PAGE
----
41. Kushner AM, Brent JL, Schoenfeld BJ, Hugentobler J, Lloyd RS, Vermeil A, Chu DA, Harbin J, McGill SM, Myer GD. The back squat: Targeted training techniques to correct functional deficits and technical factors that limit performance. Strength
Cond J 37: 13–60, 2015.
42. Lloyd RS, Oliver JL. The youth physical development model: A new approach to long-term athletic development
Cond J 34: 61–72, 2012.
43. Lloyd RS, Oliver JL, Meyers RW, Moody JA, Stone MH. Long-term athletic development
and its application to youth weightlifting. Strength
Cond J 34: 55–66, 2012.
44. Lloyd RS, Oliver JL, Faigenbaum AD, Howard R, De Ste Croix MBA, Williams CA, Best TM, Alvar BA, Micheli LJ, Thomas DP, Hatfield DL, Cronin JB, Myer GD. Long-term athletic development
. Part 1: A pathway for all youth. J Strength
Cond Res 29: 1439–1450, 2015.
45. Lloyd RS, Oliver JL, Faigenbaum AD, Howard R, De Ste Croix MB, Williams CA, Best TM, Alvar BA, Micheli LJ, Thomas DP, Hatfield DL, Cronin JB, Myer GD. Long-term athletic development
. Part 2: Barriers to success and potential solutions. J Strength
Cond Res 29: 1451–1464, 2015.
46. Lloyd RS, Cronin JB, Faigenbaum AD, Haff GG, Howard R, Kraemer WJ, Micheli LJ, Myer MG, Oliver JL. National Strength
and Conditioning Association position statement on long-term athletic development
. J Strength
Cond Res 30: 1491–1509, 2016.
47. Markovic G, Dizdr D, Jukic I, Cardinale M. Reliability and factorial validity of squat and countermovement jump tests. J Strength
Cond Res 18: 551–555, 2004.
48. Mcguigan M, Cormack S, Gill ND. Strength
profiling of athletes: Selecting tests and how to use the information for program design. Strength
Cond J 35: 7–14, 2013.
49. McGill SM. Core training: Evidence translating to better performance and injury prevention. Strength
Cond J 32: 33–46, 2010.
50. Morin JB, Jimenez-Reyes P, Brown SR, Samozino P, Cross M. Very-heavy sled training for improving horizontal force output in soccer players. Int J Sports Physiol Perf 12: 840–844, 2017.
51. Myer GD, Kushner AM, Brent JL, Schoenfeld BJ, Hugentobler J, Lloyd RS, Vermeil A, Chu DA, Harbin J, McGill SM. The back squat: A proposed assessment of functional deficits and technical factors that limit performance. Strength
Cond J 36: 4–27, 2014.
52. Newton RU, Kraemer WJ. Developing explosive muscular power
: Implications for a mixed methods training strategy. Strength
Cond J 16: 20–31, 1994.
53. Ochi S, Campbell MJ. The progressive physical development of a high-performance tennis player. Strength
Cond J 31: 59–68, 2009.
54. Rhea MR, Kenn JG, Peterson MD, Massey D, Simão R, Marin PJ, Favero M, Cardozo D, Krein D. Joint-angle specific strength
adaptations influence improvements in power
in highly trained athletes. Hum Mov 17: 43–49, 2016.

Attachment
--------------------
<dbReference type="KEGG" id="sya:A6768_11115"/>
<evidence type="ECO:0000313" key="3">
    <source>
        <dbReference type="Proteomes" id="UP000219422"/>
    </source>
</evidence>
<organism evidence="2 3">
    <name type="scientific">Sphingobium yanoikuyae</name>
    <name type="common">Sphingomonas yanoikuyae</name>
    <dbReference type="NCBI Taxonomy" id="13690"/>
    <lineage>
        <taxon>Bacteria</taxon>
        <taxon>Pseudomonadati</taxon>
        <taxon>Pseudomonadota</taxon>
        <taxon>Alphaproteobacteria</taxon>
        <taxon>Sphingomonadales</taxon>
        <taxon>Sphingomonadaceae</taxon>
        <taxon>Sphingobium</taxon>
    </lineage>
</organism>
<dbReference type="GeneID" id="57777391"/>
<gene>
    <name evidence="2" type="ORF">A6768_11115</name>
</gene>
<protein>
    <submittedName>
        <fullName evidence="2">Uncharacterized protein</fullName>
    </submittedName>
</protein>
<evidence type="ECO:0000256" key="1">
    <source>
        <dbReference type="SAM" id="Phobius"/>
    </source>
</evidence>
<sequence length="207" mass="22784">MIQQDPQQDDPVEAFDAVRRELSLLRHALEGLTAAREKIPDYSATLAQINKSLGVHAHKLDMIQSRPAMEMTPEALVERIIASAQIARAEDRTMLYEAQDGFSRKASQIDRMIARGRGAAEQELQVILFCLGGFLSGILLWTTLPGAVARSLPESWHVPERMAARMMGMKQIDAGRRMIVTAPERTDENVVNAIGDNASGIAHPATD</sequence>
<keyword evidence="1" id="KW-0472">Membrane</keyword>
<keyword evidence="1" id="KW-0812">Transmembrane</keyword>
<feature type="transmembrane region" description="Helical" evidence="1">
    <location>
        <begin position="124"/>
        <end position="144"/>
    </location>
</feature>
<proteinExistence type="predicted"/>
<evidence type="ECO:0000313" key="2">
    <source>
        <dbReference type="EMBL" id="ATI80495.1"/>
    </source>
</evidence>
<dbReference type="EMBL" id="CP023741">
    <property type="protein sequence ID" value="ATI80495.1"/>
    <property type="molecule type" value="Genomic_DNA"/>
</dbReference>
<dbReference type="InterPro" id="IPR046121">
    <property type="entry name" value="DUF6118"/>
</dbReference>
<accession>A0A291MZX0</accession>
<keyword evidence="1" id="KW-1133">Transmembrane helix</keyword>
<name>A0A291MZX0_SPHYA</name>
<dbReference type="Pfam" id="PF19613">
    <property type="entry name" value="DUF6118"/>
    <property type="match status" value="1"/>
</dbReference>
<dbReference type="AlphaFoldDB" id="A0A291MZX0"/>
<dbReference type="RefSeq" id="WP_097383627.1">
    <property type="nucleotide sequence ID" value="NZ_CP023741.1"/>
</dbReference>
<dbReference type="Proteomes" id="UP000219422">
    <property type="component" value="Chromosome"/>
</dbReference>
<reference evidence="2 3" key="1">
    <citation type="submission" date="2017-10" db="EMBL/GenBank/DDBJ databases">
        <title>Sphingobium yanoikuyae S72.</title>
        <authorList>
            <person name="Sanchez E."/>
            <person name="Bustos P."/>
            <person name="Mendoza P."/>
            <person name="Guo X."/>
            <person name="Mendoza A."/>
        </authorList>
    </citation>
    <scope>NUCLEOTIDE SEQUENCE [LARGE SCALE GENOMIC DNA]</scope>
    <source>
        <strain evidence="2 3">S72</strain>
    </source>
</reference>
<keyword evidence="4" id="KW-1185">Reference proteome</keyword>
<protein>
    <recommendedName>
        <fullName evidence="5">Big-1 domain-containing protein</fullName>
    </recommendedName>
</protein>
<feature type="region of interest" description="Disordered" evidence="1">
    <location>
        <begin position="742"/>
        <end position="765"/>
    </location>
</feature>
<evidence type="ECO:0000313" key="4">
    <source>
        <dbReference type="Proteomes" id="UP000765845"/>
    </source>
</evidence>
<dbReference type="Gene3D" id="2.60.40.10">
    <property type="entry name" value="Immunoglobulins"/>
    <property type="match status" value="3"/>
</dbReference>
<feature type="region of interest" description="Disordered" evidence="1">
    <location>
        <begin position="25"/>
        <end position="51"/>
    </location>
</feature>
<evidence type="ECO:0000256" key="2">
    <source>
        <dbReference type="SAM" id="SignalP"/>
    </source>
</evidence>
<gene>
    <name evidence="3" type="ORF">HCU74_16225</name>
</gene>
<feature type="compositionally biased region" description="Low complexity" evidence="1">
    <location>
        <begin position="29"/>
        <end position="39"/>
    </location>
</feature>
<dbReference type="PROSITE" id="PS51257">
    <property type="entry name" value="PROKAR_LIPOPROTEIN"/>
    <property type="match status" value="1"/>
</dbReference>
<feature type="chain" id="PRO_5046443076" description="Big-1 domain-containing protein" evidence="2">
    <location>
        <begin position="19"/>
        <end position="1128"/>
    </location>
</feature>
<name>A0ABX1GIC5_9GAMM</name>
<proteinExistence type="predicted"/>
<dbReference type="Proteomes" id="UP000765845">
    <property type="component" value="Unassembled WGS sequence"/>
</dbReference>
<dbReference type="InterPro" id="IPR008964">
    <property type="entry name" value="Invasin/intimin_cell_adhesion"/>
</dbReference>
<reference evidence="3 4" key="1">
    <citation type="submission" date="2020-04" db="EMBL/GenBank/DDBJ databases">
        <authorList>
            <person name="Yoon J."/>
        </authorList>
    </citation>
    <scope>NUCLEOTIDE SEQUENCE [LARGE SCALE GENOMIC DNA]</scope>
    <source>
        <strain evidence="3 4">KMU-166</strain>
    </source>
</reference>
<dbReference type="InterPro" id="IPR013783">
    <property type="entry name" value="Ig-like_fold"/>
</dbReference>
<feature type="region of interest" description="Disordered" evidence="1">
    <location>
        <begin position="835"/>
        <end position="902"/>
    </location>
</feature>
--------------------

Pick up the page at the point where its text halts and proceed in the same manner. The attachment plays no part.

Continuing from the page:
55. Ryan D, Lewin C, Forsythe S, McCall A. Developing world-class soccer players: An example of the academy physical development program from an English premier league team. Strength
Cond J 40: 2–11, 2018.
56. Schoenfeld BJ. The mechanisms of muscle hypertrophy and their application to resistance training. J Strength
Cond Res 24: 2857–2872, 2010.
57. Schoenfeld BJ. The use of specialized training techniques to maximize muscle hypertrophy. Strength
Cond J 33: 60–65, 2011.
58. Schoenfeld BJ, Contreras B. The muscle pump: Potential mechanisms and applications for enhancing hypertrophic adaptations. Strength
Cond J 36: 21–25, 2014.
59. Schoenfeld BJ, Ogborn D, Krieger JW. Dose-response relationship between weekly resistance training volume and increases in muscle mass: A systematic review and meta-analysis. J Sports Sci 35: 1073–1082, 2017.
60. Soria-Gila MA, Chirosa IJ, Bautista IJ, Baena S, Chirosa LJ. Effects of variable resistance training on maximal strength
: A meta-analysis. J Strength
Cond Res 29: 3260–3270, 2015.
61. Stone MH, O'Bryant H, Garhammer J, McMillan J, Rozenek RA. Theoretical model of strength
training. NSCA J 4: 36–39, 1982.
62. Suchomel TJ, Nimphius S, Stone MH. The importance of muscular strength
in athletic performance. Sports Med 46: 1419–1449, 2016.
63. Tan B. Manipulating resistance training program variables to optimize maximum strength
in men: A review. J Strength
Cond Res 13: 289–304, 1999.
64. Vanderka M, Bezak A, Longova K, Kremar M, Walker S. Use of visual feedback during jump-squat training aids improvement in sport-specific tests in athletes. J Strength
Cond Res, 2018 [Epub ahead of print].
65. West DJ, Finn C, Cunningham D, Shearer DA, Jones MR, Harrington BJ, Crewther BT, Cook CJ, Kilduff LP. Neuromuscular function, hormonal, and mood responses to a professional rugby union
match. J Strength
Cond Res 28: 194–200, 2014.
66. Willardson JM. A brief review: Factors affecting the length of the rest interval between resistance exercise sets. J Strength
Cond Res 20: 978–984, 2006.
67. Windt J, Gabbett TJ. How do training and competition workloads relate to injury? The workload-injury aetiology model. Br J Sports Med 51: 428–435, 2017.
68. Young WB, Jenner A, Griffiths K. Acute enhancement of power
performance from heavy load squats. J Strength
Cond Res 12: 82–84, 1998.
69. Young WB. Transfer of strength
training to sports performance. Int J Sports Physiol Perf 1: 74–83, 2006.